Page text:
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The White Rose and the Red

 

 

 

THE WHITE ROSE AND THE RED

 

 

 

A narrative poem about the Battle of Wakefield,

one of the key events in the Wars of the Roses

 

 

 

Bard of Burgh Conan

 

Copyright © 2017 Christopher Webster

aka Bard of Burgh Conan

All rights reserved.

 

CONTENTS

 

Introduction

THE WHITE ROSE AND THE RED

Historical Note

About the Author

 

INTRODUCTION

 

This poem was written for inclusion in the new edition of [+ Conisbrough Tales+] (forthcoming September, 1917) which I describe as “A Canterbury Tales for Conisbrough”. It consists of a series of narrative poems that tell the story of Conisbrough from Celtic times to the 1980’s. Although this poem focuses mainly on the Battle of Wakefield, the central story of the Wars of the Roses is told by a brief backward glance to the Battle of St Albans, and a brief glance ahead to the Battle of Towton.

 

THE WHITE ROSE AND THE RED

 

“Richard of York gave battle in vain”

―Old Memnonic

 

 

I

 

It had not been an easy journey northwards:

December weather was but half of it.

The roads were quagmires, rutted, waterlogged,

and sometimes flooded deep as a man’s waist.

Fords were impassable, and bridges broken,

forcing a detour to find one that stood.

The other problem was the enemy:

cunning Lancastrians who shadowed their march

and picked off stragglers or scouting parties.

The worst of these attacks took place at Worsksop

where a forward patrol took heavy casualties

thanks to the Duke of Somerset. Now, at last,

they were in friendly territory: Yorkshire,

county of the White Rose, and better still,

within the borders of the Duke’s own Manor

of Conisbrough and not far from the castle.

 

Richard the Duke of York rode in the van

with Richard Neville, Earl of Salisbury

and his son Thomas. All the mud

and blood and turmoil of their journey north

and the dark clouds, threatening another storm,

could scarcely dim the brilliance of his arms:

French fleurs and England’s lions, quarterly,

with Mortimer and De Burgh, and overall

an inescutcheon of three lions, Or;

nor was his harness tarnished, but still gleamed

reflecting the last light of dying day,

as if in token of his dauntless spirit.

 

Among the knights and squires, and men-at-arms,

forming the army’s centre, and the safest

from skirmishers, rode Richard’s second son,

Edmund the Earl of Rutland – a toy knight,

for he was only twelve, and yet his harness

was every bit as knightly as his father’s.

Each plate was curved and fluted to give strength

and to deflect the blows from swords and glaives.

 

He should, at his age, have been just a page,

staying at home to practice courtly arts

among the ladies, or at most, a squire

learning the art of war with men-at-arms,

but his indulgent father had allowed him

all of the honours proper to a knight;

and so he rode astride a noble destrier

bristling with arms that he could barely wield.

The one demand his father laid upon him

was that he travel with his priest and tutor,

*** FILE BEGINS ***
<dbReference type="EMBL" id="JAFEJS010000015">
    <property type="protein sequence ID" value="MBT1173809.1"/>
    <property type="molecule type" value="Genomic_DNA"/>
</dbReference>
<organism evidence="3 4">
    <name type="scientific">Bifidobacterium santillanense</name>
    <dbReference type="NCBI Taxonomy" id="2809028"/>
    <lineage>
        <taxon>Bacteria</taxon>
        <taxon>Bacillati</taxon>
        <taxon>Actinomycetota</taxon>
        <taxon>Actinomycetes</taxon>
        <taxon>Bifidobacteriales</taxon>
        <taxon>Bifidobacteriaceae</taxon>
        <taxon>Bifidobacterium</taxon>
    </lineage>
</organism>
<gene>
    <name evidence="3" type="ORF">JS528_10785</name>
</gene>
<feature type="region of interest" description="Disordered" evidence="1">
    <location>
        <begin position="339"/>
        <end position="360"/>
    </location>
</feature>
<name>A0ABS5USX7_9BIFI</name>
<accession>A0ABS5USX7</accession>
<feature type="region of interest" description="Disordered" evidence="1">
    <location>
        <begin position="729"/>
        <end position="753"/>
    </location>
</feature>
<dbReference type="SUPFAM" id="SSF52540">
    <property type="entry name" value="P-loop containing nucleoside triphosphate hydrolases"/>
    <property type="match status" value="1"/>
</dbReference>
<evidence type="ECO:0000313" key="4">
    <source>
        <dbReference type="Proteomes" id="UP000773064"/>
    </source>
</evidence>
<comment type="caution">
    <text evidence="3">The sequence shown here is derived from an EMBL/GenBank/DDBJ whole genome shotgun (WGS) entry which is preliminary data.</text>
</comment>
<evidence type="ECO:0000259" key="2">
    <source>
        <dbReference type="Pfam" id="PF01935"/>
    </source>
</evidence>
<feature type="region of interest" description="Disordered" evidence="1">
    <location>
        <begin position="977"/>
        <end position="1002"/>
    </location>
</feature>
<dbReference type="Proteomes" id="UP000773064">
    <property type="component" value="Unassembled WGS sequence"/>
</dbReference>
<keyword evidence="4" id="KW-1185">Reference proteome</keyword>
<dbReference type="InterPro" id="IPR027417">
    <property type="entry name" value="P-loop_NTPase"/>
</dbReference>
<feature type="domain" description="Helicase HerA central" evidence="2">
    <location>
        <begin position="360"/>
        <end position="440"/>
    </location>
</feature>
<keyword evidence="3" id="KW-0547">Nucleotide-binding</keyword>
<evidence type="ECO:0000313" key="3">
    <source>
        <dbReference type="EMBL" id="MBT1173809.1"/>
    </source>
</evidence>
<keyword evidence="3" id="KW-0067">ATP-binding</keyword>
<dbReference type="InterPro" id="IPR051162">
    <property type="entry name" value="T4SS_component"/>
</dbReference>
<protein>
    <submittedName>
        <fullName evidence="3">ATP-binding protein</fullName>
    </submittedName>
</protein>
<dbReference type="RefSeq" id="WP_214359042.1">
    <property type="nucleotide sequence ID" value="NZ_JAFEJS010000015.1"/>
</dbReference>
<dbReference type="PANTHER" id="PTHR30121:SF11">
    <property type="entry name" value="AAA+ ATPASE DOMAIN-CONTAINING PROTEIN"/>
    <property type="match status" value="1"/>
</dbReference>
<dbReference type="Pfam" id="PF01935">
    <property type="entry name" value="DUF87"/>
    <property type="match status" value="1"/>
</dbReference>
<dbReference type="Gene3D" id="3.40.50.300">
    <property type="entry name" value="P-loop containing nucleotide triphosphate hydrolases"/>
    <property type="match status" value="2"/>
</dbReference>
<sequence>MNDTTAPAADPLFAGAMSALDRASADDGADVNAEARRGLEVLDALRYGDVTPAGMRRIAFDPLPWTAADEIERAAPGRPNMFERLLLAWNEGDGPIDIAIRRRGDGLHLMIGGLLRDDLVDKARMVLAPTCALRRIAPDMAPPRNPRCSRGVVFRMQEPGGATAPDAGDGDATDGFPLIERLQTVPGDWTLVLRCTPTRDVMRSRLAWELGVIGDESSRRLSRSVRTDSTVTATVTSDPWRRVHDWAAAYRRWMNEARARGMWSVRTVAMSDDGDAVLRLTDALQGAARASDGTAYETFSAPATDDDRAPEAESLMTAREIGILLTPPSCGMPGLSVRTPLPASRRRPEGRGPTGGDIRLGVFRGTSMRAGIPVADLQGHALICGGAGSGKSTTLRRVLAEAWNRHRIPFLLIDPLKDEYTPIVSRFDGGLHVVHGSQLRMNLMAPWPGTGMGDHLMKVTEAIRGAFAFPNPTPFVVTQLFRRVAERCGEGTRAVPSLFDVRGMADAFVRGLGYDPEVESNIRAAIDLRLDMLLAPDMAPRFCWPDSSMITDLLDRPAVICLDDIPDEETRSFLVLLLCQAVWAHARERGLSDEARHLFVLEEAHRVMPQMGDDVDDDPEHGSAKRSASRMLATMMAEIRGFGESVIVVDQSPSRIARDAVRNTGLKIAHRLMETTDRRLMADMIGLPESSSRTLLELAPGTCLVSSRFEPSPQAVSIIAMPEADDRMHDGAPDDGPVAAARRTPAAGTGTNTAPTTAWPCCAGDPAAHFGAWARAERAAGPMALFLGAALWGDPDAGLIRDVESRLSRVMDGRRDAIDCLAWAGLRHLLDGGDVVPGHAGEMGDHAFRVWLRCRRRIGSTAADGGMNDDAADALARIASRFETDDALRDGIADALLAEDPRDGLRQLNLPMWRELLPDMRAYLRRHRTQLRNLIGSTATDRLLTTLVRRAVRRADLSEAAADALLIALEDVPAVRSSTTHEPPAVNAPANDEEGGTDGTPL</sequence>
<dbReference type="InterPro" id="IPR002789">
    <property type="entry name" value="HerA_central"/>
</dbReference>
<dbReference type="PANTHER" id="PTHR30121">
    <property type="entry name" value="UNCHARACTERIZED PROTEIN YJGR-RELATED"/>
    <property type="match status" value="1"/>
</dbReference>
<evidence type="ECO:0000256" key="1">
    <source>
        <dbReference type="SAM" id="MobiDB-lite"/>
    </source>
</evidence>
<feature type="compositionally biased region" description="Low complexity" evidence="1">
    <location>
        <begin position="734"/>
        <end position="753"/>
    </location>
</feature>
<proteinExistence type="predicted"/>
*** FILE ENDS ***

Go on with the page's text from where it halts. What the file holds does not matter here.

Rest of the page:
Sir Robert Aspall. Though in Holy Orders,

he was not dour – rather the opposite.

His heavy jowels often creased with a smile,

and laughter twinkled in his light blue eyes.

He tried, as was his duty, to be strict

with Edmund, but the boy knew him too well.

Sir Robert was attired in an odd mixture

of military and ecclesiastical.

His harness was like any other knights,

except that over it he wore a stole;

nor did he carry weapons, just a buckler,

because, he said, “I am a man of peace,

though needed to confess men before battle

and give them Final Unction in necessity.”

 

 

II

 

This march was a bold move played on the board

of war, just like a queen in chess which moves

from one side to the other unprotected.

Another queen had also made a move:

Margaret of Anjou, mad King Henry’s wife –

but hers was made with better strategy,

with numberless men-at-arms, her pawns, around her.

They met near Hull, already 15,000,

and many more to come with Exeter.

Lord Roos was there, Lord Clifford, Baron Greystoke,

and the Lord Latimer (all northern lords).

They planned to sieze the north and then the country.

 

The queen, magnificent in her regalia,

with a Red Rose pinned to her royal mantle,

beautiful, pale, determined, made this speech:

“My lords, supporters of the House of Lancaster,

our cause is just. My son’s the rightful heir,

but is denied by this Act of Accord

which puts York in his place in the succession.

I will not rest until his power is broken

and he is taken to the Tower in chains

or slain upon the bloody field of battle.”

“I too have cause to hate him and his kin,”

said the lord Clifford, jumping to his feet,

his eyes ablaze beneath his craggy brow,

“Did he not slay my father at St Albans?

And did I not vow that I’d be revenged?

If I meet York or any of his kin,

into as many gobbets will I cut him

as my cook, Martha, chops up meat for stew!”

“Calm down!” said Roos, a milder man, and just.

“Remember, we are Christian knights, not butchers.

Our cause is just, and justly we will fight it.”

Latimer said, “This is a civil strife

where Englishman sheds blood of Englishman;

friend blood of friend, and brother blood of brother.

Thus, mercy should always our watchword be.”